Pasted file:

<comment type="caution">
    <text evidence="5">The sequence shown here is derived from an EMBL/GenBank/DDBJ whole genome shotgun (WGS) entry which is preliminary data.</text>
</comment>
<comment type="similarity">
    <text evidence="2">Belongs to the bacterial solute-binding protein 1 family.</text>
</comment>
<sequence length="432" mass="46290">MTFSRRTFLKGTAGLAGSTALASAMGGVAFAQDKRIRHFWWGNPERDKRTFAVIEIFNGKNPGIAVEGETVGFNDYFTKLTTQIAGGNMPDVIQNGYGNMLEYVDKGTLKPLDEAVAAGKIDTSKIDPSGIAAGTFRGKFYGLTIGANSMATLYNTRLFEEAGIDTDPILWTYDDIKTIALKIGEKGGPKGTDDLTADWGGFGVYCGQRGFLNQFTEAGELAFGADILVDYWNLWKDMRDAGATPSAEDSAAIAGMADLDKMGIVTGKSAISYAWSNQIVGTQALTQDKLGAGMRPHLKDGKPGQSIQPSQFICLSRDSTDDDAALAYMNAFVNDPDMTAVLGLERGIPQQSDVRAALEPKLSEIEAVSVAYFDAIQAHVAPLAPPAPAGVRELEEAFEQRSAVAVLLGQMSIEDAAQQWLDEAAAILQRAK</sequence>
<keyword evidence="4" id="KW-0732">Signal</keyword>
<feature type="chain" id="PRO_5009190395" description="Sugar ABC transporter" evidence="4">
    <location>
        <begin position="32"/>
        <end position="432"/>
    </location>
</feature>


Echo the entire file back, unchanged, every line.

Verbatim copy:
<comment type="caution">
    <text evidence="5">The sequence shown here is derived from an EMBL/GenBank/DDBJ whole genome shotgun (WGS) entry which is preliminary data.</text>
</comment>
<comment type="similarity">
    <text evidence="2">Belongs to the bacterial solute-binding protein 1 family.</text>
</comment>
<sequence length="432" mass="46290">MTFSRRTFLKGTAGLAGSTALASAMGGVAFAQDKRIRHFWWGNPERDKRTFAVIEIFNGKNPGIAVEGETVGFNDYFTKLTTQIAGGNMPDVIQNGYGNMLEYVDKGTLKPLDEAVAAGKIDTSKIDPSGIAAGTFRGKFYGLTIGANSMATLYNTRLFEEAGIDTDPILWTYDDIKTIALKIGEKGGPKGTDDLTADWGGFGVYCGQRGFLNQFTEAGELAFGADILVDYWNLWKDMRDAGATPSAEDSAAIAGMADLDKMGIVTGKSAISYAWSNQIVGTQALTQDKLGAGMRPHLKDGKPGQSIQPSQFICLSRDSTDDDAALAYMNAFVNDPDMTAVLGLERGIPQQSDVRAALEPKLSEIEAVSVAYFDAIQAHVAPLAPPAPAGVRELEEAFEQRSAVAVLLGQMSIEDAAQQWLDEAAAILQRAK</sequence>
<keyword evidence="4" id="KW-0732">Signal</keyword>
<feature type="chain" id="PRO_5009190395" description="Sugar ABC transporter" evidence="4">
    <location>
        <begin position="32"/>
        <end position="432"/>
    </location>
</feature>